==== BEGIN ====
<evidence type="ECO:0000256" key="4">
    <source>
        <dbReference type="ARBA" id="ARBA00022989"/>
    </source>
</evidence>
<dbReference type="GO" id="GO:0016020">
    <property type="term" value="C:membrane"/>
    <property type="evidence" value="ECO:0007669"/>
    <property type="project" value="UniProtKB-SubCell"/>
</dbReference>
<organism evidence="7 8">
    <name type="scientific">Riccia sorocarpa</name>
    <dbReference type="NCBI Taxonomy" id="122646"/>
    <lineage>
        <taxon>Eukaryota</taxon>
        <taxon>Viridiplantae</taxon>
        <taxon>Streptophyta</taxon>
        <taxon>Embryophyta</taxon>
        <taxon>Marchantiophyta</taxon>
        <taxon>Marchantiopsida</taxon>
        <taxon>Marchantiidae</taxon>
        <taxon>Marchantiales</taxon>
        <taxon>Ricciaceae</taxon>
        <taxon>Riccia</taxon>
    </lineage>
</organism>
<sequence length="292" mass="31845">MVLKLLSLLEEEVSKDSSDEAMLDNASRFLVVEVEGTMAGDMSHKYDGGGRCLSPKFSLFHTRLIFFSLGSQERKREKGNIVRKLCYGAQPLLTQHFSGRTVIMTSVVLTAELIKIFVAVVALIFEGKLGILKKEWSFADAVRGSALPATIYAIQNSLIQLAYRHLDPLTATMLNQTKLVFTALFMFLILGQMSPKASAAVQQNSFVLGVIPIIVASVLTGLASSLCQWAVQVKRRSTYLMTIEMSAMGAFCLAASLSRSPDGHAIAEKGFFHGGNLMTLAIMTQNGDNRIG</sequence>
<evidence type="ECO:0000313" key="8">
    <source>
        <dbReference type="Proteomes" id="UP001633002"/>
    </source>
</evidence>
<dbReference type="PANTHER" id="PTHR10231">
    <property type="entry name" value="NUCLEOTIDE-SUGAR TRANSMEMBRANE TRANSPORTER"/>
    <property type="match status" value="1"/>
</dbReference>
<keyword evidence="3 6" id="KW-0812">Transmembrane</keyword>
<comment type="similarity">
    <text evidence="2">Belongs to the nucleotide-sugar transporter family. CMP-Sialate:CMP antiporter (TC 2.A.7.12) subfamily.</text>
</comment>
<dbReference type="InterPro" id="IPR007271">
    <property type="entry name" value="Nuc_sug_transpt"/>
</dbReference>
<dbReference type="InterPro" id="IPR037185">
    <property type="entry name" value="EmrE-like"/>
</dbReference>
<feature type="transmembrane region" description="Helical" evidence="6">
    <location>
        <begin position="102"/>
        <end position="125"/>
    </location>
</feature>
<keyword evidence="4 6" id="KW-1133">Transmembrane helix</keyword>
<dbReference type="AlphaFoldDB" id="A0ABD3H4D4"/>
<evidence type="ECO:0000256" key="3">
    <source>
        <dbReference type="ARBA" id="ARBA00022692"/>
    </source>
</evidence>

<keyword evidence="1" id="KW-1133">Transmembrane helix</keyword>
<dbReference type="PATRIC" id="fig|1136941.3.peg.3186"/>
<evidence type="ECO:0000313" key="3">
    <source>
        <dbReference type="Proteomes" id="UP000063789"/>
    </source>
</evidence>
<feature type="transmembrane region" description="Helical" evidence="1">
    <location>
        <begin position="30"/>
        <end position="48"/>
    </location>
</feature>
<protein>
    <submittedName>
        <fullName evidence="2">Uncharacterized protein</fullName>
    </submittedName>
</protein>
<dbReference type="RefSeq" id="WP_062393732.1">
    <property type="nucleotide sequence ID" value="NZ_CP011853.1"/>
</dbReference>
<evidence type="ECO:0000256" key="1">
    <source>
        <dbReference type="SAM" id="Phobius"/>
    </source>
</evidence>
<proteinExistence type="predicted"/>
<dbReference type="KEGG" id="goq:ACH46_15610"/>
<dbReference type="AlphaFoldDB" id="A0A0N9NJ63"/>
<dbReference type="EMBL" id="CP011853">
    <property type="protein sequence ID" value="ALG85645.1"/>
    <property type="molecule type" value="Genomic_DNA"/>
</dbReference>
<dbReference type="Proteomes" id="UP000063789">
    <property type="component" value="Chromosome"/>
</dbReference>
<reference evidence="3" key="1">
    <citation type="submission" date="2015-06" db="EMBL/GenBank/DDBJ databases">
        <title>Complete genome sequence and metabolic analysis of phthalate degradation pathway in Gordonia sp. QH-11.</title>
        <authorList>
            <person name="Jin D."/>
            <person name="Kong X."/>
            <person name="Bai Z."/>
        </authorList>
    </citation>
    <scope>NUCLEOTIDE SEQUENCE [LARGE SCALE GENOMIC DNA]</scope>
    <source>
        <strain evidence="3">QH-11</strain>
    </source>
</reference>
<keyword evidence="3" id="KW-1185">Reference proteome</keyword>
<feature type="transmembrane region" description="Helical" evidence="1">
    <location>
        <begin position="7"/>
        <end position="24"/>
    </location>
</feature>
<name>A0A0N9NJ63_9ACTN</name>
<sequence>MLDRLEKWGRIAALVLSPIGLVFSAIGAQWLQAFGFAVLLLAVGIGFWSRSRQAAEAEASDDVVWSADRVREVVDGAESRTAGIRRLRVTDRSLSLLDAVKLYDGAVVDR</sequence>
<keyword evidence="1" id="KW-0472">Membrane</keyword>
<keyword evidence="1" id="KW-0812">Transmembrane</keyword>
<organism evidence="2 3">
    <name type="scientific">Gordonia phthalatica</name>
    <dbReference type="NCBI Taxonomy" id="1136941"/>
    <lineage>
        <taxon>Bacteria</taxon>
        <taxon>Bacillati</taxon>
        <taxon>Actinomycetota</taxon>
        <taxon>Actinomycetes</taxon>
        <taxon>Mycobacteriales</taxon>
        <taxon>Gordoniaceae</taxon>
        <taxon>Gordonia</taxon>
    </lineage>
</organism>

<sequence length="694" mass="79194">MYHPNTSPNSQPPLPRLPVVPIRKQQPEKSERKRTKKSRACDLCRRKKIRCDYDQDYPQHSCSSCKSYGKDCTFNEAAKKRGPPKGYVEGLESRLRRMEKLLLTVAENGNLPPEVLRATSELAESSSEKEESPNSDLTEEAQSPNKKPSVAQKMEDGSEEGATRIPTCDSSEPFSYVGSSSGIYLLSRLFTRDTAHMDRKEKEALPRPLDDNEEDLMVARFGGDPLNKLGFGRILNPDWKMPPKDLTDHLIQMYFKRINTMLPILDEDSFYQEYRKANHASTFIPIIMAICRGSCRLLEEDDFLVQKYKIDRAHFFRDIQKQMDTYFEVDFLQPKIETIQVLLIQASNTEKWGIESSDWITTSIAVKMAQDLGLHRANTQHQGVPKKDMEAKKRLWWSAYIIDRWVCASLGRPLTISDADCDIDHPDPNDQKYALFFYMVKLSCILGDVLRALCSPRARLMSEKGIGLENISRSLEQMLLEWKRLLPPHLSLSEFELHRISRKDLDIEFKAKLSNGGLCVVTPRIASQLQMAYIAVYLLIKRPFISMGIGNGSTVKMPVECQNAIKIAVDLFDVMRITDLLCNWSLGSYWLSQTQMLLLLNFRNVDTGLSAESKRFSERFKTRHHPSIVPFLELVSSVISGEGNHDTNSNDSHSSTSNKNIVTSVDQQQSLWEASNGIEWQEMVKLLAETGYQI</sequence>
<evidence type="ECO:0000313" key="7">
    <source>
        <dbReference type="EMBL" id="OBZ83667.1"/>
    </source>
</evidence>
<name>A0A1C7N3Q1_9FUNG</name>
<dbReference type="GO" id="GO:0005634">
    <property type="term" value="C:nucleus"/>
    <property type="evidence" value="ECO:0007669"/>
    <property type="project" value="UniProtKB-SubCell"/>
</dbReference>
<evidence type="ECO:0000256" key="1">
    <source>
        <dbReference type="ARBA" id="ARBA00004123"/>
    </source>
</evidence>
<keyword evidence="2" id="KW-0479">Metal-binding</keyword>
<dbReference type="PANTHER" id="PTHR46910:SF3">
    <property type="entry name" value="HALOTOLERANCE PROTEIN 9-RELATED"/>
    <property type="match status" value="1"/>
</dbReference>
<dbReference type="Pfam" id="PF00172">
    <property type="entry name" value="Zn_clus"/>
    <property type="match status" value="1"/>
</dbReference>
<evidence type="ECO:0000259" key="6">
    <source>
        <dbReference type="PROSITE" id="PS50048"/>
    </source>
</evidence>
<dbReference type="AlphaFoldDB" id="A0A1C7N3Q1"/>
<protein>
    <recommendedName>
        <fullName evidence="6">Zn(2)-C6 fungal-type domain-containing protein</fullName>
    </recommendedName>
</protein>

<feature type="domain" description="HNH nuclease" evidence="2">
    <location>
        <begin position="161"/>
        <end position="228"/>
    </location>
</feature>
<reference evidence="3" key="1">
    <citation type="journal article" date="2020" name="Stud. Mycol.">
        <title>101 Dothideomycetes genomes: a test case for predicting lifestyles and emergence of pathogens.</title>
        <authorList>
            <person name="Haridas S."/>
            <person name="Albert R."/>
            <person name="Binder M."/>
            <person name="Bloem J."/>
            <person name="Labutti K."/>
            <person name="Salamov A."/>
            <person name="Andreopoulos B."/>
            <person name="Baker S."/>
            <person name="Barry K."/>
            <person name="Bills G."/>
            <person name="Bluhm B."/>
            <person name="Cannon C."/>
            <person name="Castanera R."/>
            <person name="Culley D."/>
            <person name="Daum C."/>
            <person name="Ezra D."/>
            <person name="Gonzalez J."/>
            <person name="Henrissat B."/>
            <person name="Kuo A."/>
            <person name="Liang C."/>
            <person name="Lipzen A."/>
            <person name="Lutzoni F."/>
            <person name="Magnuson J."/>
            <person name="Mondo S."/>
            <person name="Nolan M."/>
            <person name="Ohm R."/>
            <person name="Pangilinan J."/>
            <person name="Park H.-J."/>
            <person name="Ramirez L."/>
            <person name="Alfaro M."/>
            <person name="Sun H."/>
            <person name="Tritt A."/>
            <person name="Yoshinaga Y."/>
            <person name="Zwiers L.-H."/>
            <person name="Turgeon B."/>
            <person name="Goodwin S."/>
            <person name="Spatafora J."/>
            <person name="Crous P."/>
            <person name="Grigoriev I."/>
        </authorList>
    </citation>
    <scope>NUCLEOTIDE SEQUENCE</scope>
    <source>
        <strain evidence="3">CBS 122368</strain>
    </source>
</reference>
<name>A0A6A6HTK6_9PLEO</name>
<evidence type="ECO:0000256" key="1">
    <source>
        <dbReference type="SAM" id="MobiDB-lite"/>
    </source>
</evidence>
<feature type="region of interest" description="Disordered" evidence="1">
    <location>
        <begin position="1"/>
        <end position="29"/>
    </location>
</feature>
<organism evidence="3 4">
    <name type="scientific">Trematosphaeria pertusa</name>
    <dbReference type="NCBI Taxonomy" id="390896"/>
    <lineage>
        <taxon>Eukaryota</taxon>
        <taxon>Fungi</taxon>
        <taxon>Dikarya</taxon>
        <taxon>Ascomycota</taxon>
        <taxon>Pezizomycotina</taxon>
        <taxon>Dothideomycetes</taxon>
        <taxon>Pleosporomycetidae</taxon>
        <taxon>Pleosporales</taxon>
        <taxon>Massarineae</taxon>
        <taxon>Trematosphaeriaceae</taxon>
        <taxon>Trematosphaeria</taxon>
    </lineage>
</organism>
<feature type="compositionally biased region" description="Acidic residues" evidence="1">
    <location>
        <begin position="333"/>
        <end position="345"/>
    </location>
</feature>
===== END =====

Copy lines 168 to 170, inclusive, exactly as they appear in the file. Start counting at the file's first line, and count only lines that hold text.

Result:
        <fullName evidence="6">Zn(2)-C6 fungal-type domain-containing protein</fullName>
    </recommendedName>
</protein>